This hardline attitude in part reflects the personality and nature of Fiji’s current military rulers, who have been equally unwilling to compromise with opponents of the regime. It is also the result of the perceived use by Fiji Water of unfair accounting practices to avoid paying tax (whether such practices are illegal is another matter). To give an illustration, the Fijian subsidiary of Fiji Water sells a 12 litre carton of water for $4 US dollars to its parent company based in the United States, which then sells the water to distributors for $13 US dollars (by way of comparison, the lesser known brand Aqua Pacific declares a selling price to Fiji tax authorities of $10 US dollars per carton). The carton retails in the United States for anywhere from $20-$28 US dollars. This arrangement ensures that the Fijian subsidiary generates low profits and largely avoids Fiji’s 28 percent corporate tax rate. Both the parent company and its subsidiary are registered in tax havens.

Similar arguments were made by the Fiji Government in response to the threat of departure by Fiji Water. Bainimarama stated that the company had paid less than $1 million Fijian dollars in tax since its establishment in 1995, and that it was involved in transfer pricing. This $1 million figure is miniscule when compared to the $150 million of export revenue earned annually by the Fijian subsidiary of Fiji Water (the parent company based in California generates far greater revenues again). It is also well below the amount spent on marketing by the companies in 2007 – said by Fiji Water CEO to be $74 million Fijian dollars. The main reason for these low tax rates are measures implemented by successive governments to promote export industries in Fiji. Fiji Water was given a 10 year tax holiday by the government when it was established, and according to the government, receives approximately $4-5 million Fijian dollars in VAT refunds annually as an export-driven company. Raising the per-litre tax paid by Fiji Water was therefore a means for the government to increase its share of revenue from the profitable Fiji Water business.

In some ways, the actions of Fiji Water can be viewed as an example of the power exercised by large multinational companies in influencing government policy. Historically, this has been viewed as most prominent in small and poor third world ‘banana republics’, although the recent overhaul of the (now renamed) Mining ‘Super Profits’ Tax in Australia reminds us that large companies also wield significant power in larger, developed countries. The strongarm tactics employed by Fiji Water were successful in 2008, but not this time. One difference is the Fiji Government’s worsening fiscal position, with the fiscal deficit set to reach 58.2% of Gross Domestic Product in 2011. However this does not fully explain the tax increase, which is expected by PricewaterhouseCoopers to raise the government's annual earnings from Fiji Water from $0.5 to $22.6 million Fijian dollars (or slightly more than one-tenth the fiscal deficit in 2011). Government perceptions that the company was avoiding tax combined with Fiji Water’s strongarm tactics to pressure the government are probably more responsible for the recent increase.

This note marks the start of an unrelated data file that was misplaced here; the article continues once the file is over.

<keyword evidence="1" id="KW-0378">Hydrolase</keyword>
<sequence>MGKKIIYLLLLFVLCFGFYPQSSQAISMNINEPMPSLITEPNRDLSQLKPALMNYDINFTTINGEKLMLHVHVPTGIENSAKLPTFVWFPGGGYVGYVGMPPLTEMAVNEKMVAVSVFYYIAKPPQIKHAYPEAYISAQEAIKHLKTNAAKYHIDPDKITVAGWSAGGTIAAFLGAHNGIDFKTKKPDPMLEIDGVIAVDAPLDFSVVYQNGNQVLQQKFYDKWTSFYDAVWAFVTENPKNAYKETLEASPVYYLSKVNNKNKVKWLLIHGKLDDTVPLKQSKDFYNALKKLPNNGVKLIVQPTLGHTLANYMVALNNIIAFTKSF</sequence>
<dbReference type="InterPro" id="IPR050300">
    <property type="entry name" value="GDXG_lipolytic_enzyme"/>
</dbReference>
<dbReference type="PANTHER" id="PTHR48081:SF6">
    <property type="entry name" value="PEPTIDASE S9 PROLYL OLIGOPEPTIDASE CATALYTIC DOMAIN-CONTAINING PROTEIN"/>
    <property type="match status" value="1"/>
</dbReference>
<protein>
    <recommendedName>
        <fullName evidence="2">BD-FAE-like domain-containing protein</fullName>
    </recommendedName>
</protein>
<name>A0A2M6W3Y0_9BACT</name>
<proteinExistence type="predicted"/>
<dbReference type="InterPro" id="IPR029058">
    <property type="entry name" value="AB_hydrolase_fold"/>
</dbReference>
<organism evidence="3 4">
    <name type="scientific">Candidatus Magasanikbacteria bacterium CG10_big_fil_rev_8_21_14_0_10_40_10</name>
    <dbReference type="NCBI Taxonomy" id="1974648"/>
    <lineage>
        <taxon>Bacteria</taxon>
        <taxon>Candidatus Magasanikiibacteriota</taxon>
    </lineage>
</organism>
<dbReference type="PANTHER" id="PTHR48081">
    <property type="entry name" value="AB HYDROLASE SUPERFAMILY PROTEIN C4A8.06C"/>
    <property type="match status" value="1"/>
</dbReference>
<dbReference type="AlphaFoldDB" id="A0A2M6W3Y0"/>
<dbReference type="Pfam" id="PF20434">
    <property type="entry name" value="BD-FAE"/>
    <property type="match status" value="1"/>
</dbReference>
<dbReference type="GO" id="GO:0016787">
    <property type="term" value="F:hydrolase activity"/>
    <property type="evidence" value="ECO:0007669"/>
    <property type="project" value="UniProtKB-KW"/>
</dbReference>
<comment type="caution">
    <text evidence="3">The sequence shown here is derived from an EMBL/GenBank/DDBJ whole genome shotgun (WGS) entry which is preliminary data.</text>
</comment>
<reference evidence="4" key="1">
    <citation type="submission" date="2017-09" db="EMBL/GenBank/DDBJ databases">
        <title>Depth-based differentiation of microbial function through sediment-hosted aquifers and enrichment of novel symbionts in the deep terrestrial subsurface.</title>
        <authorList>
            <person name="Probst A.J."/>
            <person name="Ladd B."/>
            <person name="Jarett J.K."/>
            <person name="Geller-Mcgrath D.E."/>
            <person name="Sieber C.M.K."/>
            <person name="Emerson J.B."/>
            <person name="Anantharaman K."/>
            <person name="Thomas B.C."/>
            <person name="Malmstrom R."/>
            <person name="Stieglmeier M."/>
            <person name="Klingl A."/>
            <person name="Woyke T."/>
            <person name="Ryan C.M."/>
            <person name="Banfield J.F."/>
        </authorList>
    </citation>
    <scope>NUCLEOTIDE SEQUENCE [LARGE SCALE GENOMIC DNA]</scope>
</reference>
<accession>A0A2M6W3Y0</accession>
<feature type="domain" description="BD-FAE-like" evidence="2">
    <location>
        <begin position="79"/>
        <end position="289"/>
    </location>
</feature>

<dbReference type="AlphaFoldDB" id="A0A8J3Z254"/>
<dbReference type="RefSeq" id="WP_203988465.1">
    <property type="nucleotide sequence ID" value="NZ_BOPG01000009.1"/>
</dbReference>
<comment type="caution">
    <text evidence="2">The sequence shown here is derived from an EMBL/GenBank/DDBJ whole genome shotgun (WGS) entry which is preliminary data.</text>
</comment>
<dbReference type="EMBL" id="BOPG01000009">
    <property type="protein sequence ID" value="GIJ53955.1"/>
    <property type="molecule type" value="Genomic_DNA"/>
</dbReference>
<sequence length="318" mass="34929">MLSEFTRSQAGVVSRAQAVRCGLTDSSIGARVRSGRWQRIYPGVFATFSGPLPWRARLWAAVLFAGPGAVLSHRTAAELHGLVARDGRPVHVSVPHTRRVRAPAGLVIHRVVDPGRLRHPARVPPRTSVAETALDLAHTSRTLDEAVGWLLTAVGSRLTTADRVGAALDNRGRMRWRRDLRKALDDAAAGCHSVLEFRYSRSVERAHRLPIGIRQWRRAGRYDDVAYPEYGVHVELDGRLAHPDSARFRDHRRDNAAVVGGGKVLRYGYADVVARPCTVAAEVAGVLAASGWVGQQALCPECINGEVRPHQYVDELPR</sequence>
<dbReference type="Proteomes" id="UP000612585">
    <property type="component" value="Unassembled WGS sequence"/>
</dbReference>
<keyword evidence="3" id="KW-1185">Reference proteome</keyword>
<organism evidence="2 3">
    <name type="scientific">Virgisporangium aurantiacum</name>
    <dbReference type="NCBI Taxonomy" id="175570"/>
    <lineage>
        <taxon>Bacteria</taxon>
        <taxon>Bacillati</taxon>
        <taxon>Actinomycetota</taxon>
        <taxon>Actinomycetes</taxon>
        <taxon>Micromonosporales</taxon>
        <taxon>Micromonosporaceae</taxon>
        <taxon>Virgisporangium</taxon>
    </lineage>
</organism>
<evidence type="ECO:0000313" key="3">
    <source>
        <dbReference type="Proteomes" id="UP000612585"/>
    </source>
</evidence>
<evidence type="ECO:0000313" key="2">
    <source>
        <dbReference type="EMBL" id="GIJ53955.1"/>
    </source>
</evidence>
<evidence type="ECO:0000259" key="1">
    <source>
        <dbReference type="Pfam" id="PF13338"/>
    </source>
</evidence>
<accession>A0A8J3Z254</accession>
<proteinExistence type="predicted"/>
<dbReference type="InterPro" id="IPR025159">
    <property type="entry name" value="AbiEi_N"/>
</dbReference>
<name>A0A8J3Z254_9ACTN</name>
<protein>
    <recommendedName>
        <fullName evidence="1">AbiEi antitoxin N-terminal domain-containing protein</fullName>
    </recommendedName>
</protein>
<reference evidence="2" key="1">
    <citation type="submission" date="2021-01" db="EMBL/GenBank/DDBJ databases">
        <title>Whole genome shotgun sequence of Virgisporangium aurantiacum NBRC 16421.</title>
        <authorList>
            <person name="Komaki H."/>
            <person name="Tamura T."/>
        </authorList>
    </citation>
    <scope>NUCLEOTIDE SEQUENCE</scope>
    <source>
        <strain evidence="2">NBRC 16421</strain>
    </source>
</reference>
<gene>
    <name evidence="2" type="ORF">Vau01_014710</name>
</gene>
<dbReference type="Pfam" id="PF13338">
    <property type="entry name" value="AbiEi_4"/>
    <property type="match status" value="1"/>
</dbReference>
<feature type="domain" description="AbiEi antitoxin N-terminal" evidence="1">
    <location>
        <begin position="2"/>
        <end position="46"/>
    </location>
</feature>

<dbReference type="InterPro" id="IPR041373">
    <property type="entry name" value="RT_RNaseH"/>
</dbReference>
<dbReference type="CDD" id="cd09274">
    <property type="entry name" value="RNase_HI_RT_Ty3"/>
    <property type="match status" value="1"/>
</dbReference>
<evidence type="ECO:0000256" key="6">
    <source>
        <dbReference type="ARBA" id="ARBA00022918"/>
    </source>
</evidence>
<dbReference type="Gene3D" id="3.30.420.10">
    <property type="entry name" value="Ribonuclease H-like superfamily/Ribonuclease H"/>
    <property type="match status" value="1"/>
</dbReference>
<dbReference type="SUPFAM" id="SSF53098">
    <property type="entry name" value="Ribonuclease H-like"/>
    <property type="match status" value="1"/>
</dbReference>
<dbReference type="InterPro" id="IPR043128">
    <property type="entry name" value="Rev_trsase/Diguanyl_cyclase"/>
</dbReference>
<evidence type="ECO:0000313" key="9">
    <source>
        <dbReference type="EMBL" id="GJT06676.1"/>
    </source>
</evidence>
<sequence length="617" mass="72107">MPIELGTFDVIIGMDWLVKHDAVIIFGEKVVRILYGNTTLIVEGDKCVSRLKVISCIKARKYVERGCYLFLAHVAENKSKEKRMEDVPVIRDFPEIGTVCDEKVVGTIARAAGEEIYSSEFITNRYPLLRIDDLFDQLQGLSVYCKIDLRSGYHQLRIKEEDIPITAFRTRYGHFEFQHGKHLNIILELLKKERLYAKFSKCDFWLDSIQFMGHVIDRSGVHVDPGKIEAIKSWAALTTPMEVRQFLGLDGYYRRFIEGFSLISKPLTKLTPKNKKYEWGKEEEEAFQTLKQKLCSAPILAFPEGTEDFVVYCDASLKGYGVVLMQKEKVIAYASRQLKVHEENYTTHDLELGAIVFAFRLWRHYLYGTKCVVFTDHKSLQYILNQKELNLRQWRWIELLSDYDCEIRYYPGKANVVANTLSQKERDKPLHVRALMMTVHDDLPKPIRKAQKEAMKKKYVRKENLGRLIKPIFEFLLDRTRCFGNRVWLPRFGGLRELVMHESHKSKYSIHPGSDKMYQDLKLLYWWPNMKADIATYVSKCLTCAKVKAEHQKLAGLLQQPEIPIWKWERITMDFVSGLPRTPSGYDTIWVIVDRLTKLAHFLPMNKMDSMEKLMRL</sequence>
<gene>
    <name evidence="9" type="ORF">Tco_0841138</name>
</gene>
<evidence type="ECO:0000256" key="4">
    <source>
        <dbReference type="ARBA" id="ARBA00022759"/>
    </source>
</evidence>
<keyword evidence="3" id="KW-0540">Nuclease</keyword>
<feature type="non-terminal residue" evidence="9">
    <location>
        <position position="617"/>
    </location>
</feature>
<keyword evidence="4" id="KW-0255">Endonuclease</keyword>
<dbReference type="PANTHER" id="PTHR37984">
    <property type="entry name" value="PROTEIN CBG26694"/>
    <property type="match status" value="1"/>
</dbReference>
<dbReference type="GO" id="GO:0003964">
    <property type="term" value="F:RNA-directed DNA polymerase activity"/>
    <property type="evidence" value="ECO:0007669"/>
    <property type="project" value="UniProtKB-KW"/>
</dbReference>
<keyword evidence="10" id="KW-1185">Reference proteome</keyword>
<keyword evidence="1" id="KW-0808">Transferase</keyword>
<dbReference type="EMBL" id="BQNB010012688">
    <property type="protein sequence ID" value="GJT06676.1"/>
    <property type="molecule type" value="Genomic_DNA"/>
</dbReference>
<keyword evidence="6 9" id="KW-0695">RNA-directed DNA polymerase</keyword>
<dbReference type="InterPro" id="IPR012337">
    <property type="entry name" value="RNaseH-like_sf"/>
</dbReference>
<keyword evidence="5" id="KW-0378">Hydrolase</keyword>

The conflict between Fiji Water and the government also has strong political overtones.

The military regime one week prior to these events expelled Fiji Water executive David Roth for being a threat to national security. Pro-democracy websites claim this followed a meeting he had with two senior military officials, Roko Ului and former Land Force Commander Pita Driti, both of whom were sent ‘on leave’ by Bainimarama (rumours suggest they represented a threat to the military regime). The Minister for Defence, National Security and Immigration and Acting Prime Minister at the time, Epeli Ganilau, was asked to sign the deportation papers for David Roth (a friend of Ganilau’s). Ganilau refused, tendering his resignation instead. Prior to this, another Fiji Water executive and friend of David Roth had also been expelled, reportedly after referring to Bainimarama as a ‘dickhead’.

The extent to which political motives are behind the conflict between Fiji Water and the Fiji Government is unclear. What is clear is that there remains bad blood between Fiji Water and the military government. This is largely the result of what the government perceives to be unfair accounting practices, as well as Fiji Water’s strongarm tactics used to block past attempts to impose higher taxes on the company. In the meantime, Fiji Water has been investing in alternatives. It has taken over the facilities of a New Zealand mineral water company near Christchurch, and could potentially use these if supplies of water from Fiji are blocked in the future. It appears as though a truce has been negotiated for now, but whether Fiji Water remains in Fiji in the long run is another matter.

Matthew Dornan is a PhD Candidate at the Australian National University.